What is Data Mining?
Data mining is the process of exploring and analyzing data sets to discover meaningful patterns. The most widely-used model for data mining, the cross-industry standard process for data mining (CRISP-DM), breaks down data mining into six major phases: business understanding, data understanding, data preparation, modeling, evaluation and data presentation. This methodology symbolizes an idealized sequence of events through the data mining process and the steps often serve as guidelines for an iterative cycle instead of a rigidly linear process.
1. Business Understanding
First, users figure out what the current situation is and what they want to accomplish through data mining from a business perspective. They define the problem, identify goals and set up a plan to proceed.
2. Data Understanding
Users should determine what data is necessary, gather their data from all available sources, examine and explore their data and then validate the quality of the data for accuracy and completeness
3. Data Preparation
A critical step in the data mining process, users will properly select, cleanse, construct, format and merge data, preparing it for analysis. While time-consuming, data preparation helps ensure the most accurate results possible by cleaning data, purging unusable data and turning raw data into something a BI solution can actually work with.
Modeling is the core of any machine learning project. Users will decide which modeling technique to take to test scenarios that answer the project’s goals, then generate models through algorithms. This step consists of analyzing the data and generating tables, visualizations, plots and graphs that reveal trends and patterns.
Users will evaluate the results of the models in light of their originally defined business goals. They will make sure that the model produced is accurate and complete, and highlight what insights are most valuable from the results. Depending on what insights data mining uncovers, they may identify new objectives and additional questions to answer.
6. Data Presentation
The final step in the data mining process is turning all of this work into something useful to others, especially stake-holders. Users will take the results and determine a deployment strategy that ensures their analysis is understandable This could be as simple as creating a conclusive report, or as complex as documenting a reproducible, maintainable data mining process from start to finish. This may include delivering a presentation to the customer or decision-maker. Data presentation, or deployment as it’s sometimes referred to, summarizes the findings of the project and reviews the results to see if any improvements or next steps are necessary.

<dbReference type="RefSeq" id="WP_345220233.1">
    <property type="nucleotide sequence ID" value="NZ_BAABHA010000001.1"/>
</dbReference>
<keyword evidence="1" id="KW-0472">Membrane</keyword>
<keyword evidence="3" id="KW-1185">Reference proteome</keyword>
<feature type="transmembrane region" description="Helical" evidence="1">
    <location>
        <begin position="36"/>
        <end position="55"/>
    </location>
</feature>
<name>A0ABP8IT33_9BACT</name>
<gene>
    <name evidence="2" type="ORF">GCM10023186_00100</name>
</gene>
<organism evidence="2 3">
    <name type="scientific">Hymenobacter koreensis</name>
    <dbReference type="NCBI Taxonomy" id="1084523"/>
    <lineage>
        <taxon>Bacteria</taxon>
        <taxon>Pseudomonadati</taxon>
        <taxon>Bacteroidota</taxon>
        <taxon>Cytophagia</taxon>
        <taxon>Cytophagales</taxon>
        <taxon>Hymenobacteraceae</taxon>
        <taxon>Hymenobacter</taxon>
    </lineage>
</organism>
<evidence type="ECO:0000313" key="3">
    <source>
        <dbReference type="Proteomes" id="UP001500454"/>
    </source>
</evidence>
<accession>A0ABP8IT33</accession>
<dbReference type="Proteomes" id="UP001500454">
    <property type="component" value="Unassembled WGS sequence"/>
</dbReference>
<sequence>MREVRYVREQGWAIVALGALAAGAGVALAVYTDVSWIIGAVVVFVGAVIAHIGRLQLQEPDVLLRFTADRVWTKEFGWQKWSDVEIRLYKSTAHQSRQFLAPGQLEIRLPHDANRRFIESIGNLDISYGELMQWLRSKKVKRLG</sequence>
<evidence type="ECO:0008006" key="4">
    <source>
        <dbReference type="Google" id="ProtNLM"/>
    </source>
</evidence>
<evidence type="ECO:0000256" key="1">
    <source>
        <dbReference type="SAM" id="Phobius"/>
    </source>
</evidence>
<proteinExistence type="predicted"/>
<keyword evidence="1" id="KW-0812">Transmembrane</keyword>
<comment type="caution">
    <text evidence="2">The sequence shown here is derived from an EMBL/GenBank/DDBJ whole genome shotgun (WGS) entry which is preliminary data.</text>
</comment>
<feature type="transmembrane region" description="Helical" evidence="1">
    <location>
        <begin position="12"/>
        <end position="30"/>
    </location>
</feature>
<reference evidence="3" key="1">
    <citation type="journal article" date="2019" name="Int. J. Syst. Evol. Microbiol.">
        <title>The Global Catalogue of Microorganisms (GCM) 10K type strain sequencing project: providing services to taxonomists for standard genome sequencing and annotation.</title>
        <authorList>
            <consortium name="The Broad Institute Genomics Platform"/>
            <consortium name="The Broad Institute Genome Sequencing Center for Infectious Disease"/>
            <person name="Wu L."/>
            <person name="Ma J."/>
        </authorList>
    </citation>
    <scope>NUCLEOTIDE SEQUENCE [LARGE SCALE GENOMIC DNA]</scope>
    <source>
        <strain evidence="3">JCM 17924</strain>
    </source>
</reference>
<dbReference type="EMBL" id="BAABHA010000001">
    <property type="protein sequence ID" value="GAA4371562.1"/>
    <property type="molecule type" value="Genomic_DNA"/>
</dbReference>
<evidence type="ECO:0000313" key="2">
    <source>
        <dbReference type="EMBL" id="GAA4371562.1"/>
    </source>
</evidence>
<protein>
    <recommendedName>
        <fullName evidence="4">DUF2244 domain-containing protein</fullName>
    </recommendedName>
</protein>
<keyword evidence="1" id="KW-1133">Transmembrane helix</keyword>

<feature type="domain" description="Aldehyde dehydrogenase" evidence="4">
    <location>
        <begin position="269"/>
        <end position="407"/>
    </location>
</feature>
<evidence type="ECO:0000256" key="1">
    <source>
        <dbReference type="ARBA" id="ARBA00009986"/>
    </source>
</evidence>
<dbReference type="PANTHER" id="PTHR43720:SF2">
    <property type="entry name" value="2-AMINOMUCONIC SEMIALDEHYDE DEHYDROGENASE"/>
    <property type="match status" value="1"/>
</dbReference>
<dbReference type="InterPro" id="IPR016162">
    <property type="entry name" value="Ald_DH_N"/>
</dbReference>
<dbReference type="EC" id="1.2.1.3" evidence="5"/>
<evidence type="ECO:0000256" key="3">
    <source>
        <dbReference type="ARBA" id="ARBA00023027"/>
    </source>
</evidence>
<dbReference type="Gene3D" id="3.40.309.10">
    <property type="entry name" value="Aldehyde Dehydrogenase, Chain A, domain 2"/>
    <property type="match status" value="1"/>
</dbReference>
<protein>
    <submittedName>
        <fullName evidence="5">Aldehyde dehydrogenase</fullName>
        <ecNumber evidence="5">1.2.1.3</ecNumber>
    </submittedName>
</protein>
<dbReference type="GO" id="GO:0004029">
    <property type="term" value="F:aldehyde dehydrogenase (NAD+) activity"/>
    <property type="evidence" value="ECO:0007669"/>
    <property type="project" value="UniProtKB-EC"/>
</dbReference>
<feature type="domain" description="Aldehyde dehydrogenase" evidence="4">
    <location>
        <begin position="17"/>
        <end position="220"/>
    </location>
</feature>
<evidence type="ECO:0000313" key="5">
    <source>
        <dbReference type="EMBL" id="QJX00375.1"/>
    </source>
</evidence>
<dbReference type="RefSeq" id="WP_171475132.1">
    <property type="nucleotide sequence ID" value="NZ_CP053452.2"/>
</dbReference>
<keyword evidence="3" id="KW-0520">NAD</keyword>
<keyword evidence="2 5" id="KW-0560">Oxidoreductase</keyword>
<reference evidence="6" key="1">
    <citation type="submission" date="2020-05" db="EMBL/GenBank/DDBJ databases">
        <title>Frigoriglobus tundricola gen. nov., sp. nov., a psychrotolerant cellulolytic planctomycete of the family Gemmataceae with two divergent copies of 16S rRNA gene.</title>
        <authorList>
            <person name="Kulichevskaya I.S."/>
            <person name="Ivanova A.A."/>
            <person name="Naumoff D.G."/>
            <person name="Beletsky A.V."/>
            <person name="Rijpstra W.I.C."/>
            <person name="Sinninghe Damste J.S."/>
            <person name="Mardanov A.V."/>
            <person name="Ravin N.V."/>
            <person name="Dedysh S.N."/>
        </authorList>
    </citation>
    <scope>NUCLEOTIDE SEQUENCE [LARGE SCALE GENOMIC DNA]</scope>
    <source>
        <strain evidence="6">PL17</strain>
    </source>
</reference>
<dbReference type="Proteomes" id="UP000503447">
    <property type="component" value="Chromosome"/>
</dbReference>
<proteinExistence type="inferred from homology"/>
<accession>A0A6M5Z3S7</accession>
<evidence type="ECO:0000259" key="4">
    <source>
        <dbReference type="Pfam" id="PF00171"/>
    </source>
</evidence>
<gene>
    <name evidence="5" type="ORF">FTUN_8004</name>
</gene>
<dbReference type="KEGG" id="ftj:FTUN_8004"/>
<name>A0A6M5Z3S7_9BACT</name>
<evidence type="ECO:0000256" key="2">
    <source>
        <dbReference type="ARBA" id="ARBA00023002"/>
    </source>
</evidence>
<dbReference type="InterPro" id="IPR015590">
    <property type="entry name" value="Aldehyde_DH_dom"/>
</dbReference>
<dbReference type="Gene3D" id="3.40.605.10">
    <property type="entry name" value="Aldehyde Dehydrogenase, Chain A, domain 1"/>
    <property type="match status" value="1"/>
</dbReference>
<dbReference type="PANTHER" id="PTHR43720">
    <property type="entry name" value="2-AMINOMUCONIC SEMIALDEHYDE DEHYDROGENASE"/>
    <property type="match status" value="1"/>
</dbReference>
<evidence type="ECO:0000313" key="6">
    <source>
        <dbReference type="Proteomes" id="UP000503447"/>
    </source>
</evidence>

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CRISP-DM helps guide data scientists and data analysts through data mining with steps that follow common sense and help them gain a deeper understanding of their data and the problem they’re seeking to address.
Data mining software tools perform two main categories of tasks: descriptive or predictive data mining. Descriptive data mining, as the name suggests, relates to describing past or current patterns and identifying meaningful information about available data. Predictive data mining instead generates models that attempt to forecast potential results. Descriptive data mining is reactive and more focused on accuracy, while predictive mining is proactive and may not deliver the most accurate results. Descriptive data mining tasks include association, clustering and summarization, while predictive data mining tasks include classification, prediction and time-series analysis. Both kinds of tasks are important for inferring what has happened, what is currently happening and what may happen in the future.